Conisbrough Castle was built by Hamelin Plantagenet, half brother of Henry II in the 1170′s. The magnificent keep and parts of the gatehouse and curtain wall remain. By late Tudor times it was owned by George Carey, 1st Lord Hunsdon, high steward of the Borough of Doncaster, cousin to Queen Elzabeth and Lord Chamberlain. Its nearest neighbour was Tickhill castle over the limestone ridge to the south west.
Post 1066 the Normans harried the north, dispensed Saxon manors and estates to Williams supporters and built a rapid series of Motte and Bailey castles (with wooden keeps on a central mound and a wooden palisade to defend the inner bailey around the keep). One such was at Doncaster near the later St George’s church, others at Conisbrough and Tickhill. Some of these were soon replaced by stone keeps and curtain walls, but not at Doncaster. Conisbrough had a much more dominant hill top site overlooking a Don ford and hence became a major defensive stronghold with the building of a huge 90ft high cylindrical keep of magnesian limestone in the 1170′s. It was similar to the castle at Mortemer, near Dieppe in France, also a Warenne stronghold. It was soon to have a curtain wall bailey with defensive tower and a barbican (gatehouse), much of which still survives.
It is South Yorkshire’s most impressive military monument, as unlike Pontefract Castle and Tickhill, it survived demolition by the parlementarians during the Civil War of the 1640′s, plundering of stone was also inhibited by 18th and 19th century antiquarians. Now under the management of English Heritage, it has car parking facilities, a visitors centre, and opportunity to walk the dry moat ditch, explore the walls and climb the keep. The keep is one of the largest in the country and affords stunning views over the entire Don valley. Little wonder that Sir Walter Scott took inspiration for his book Ivanhoe after spending time in the immediate area.
At the time of the Norman invasion, Conisbrough with its Saxon stone church was the centre of a huge manorial Lordship and parish belonging to King Harold. At the time of the Domesday Book’s writing, the ‘honour’ extended south to the Nottinghamshire border with manors to the east at Hatfield, Thorne and Fishlake supplying the estate with over 1000 eels per year from the wetlands in mediaeval times.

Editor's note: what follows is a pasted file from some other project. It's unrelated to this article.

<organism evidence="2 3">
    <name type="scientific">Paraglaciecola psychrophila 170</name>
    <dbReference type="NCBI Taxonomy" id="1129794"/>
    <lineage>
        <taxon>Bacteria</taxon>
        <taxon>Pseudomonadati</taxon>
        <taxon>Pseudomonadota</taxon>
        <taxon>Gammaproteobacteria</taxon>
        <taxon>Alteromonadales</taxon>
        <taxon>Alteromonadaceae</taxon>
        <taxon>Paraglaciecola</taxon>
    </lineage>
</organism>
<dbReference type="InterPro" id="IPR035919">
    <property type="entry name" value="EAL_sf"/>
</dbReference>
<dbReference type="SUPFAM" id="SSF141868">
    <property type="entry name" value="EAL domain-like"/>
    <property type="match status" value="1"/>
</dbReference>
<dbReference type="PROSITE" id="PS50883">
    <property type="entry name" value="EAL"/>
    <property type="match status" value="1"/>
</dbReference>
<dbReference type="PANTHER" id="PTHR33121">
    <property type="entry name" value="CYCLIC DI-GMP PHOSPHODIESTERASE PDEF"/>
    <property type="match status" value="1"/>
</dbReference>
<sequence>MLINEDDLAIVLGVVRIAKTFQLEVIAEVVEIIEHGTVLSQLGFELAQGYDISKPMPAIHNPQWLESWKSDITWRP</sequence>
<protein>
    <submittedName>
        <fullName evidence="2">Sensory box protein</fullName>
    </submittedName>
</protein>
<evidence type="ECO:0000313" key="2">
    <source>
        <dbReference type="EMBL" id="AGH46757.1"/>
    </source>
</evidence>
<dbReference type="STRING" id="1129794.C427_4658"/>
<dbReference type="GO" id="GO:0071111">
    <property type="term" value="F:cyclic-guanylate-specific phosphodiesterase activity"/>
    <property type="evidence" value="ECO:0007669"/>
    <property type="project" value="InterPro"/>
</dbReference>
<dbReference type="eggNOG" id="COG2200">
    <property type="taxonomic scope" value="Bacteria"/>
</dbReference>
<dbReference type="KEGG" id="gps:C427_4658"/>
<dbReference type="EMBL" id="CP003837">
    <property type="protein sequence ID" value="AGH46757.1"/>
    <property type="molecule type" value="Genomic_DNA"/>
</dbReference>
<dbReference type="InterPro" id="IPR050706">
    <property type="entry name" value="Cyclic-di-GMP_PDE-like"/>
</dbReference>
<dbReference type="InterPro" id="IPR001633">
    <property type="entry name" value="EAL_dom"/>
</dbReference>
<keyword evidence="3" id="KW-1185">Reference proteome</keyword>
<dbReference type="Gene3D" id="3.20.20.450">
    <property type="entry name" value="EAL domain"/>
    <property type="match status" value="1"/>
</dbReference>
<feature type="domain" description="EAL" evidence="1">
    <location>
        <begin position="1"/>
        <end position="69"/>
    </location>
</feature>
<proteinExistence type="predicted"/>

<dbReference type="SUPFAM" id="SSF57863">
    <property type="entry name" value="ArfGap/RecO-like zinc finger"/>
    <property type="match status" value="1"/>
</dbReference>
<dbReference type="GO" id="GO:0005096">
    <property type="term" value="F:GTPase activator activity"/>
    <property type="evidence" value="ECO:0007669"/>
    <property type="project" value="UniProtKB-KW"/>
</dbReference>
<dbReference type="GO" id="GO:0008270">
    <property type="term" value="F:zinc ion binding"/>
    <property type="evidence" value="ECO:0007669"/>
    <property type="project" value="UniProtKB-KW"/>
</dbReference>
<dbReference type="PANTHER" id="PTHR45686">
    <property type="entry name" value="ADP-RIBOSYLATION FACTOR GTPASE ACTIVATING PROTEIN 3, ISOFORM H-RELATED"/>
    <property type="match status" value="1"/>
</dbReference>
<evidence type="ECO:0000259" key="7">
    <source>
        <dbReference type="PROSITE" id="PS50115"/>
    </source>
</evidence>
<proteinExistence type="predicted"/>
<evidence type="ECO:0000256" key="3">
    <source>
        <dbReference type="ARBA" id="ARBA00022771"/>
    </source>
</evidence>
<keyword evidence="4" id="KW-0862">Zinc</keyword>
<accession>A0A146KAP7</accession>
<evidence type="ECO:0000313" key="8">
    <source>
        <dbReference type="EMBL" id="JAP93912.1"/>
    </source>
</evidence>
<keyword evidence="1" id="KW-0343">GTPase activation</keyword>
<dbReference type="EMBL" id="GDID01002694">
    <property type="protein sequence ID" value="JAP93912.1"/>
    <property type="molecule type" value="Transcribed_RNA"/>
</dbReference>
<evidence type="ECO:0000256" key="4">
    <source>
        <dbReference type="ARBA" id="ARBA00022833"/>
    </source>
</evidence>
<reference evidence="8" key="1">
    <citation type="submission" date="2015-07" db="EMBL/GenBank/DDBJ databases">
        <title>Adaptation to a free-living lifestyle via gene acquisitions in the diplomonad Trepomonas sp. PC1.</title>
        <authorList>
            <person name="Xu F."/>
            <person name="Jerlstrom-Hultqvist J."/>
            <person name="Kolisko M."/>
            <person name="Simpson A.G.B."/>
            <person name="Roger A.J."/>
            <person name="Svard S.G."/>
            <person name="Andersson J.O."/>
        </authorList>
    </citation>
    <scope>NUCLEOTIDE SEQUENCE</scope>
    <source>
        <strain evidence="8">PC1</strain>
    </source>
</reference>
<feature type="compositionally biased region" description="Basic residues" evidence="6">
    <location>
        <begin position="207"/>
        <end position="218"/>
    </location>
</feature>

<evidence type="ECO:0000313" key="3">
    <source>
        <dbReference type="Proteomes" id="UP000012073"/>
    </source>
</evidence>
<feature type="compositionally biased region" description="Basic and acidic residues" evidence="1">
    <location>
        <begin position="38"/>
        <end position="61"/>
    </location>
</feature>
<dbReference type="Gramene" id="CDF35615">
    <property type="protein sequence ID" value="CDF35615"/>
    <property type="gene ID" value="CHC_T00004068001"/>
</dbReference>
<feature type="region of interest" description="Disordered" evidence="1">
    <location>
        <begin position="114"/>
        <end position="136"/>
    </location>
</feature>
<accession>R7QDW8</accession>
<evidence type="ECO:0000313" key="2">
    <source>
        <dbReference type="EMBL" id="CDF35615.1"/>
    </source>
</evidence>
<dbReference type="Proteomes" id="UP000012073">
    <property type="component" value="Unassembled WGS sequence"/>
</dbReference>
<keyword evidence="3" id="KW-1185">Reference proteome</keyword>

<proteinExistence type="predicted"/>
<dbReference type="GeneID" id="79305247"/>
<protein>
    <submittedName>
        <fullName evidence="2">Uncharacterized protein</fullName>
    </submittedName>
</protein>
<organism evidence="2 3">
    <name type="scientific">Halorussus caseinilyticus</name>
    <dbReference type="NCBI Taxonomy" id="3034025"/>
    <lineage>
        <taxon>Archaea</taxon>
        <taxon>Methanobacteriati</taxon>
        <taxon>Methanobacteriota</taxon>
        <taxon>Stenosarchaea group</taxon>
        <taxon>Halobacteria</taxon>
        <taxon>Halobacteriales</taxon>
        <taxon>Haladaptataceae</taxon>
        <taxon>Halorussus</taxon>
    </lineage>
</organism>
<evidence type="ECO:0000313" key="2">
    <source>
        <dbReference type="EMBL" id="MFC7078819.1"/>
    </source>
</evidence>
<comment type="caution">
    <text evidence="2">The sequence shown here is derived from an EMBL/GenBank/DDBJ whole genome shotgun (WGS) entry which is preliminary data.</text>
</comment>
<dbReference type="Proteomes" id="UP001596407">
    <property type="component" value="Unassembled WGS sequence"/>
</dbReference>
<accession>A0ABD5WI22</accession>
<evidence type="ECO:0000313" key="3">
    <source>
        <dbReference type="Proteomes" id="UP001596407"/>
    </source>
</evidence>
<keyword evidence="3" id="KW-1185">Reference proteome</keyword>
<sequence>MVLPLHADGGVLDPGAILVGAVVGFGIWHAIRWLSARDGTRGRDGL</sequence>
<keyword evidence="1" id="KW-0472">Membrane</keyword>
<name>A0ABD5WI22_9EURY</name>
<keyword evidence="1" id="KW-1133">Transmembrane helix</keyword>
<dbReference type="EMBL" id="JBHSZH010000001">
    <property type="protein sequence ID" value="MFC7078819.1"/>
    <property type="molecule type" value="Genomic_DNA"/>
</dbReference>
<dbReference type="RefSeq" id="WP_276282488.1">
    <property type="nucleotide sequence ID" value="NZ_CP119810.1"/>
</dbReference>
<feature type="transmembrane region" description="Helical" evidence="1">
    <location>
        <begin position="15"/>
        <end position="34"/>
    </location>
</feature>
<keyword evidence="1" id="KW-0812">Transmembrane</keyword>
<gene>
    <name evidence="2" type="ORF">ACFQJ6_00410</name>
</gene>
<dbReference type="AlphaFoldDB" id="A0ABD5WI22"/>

William I (the Conqueror) gave the Conisbrough honour to William de Warenne from near Dieppe who had been one of his close confidants at the Battle of Hastings. It was Warenne’s descendant Hamelin Plantagenet who built the new stone castle in the 1170′s. The Warennes were also granted the Sandal honour near Wakefield, where they erected another stone fortress.
Conisbrough township prospered in the lee of the castle and its St Peter’s church was given a Norman make-over and contains one of the earliet St George sculptural reliefs. The castle developed its own deer park. ‘Conisbrough’ means ‘Kings Fort’ and the name may date back to a Northumbrian Saxon Earl’s defensive structure on the border with Mercia. As a Norman fortress it formed part of a strategic network – Lincoln, Newark, Sheffield, Pontefract, Sandal, Tickhill, York, and Spofford (near Harrogate). When John de Warenne, 8th Earl of Surrey died without heirs in 1347 the Conisbrough estates reverted to the Crown. Edward III gave it to the Duke of York in 1461. Richard, the then Duke of York’s son became Edward IV and Conisbrough again became a Royal Castle.
The Crown had held the castle between 1322 and 1326 when Edward II had Earl Thomas Warenne executed at Pontefract csatle for leading a northern rebellion. Edward II stopped briefly at Conisbrough in November 1322, but whether accompanied by his gay young lover, Piers Galveston is not recorded!
During the Tudor period the castle was neglected and degenerated into a crumbling ruin, it was not good enough to be defended in the 1640′s Civil War, perhaps that is the reason that it has survived to this day. It remained for a long period in the hands of the Carey family after a grant of ownership by Henry VIII.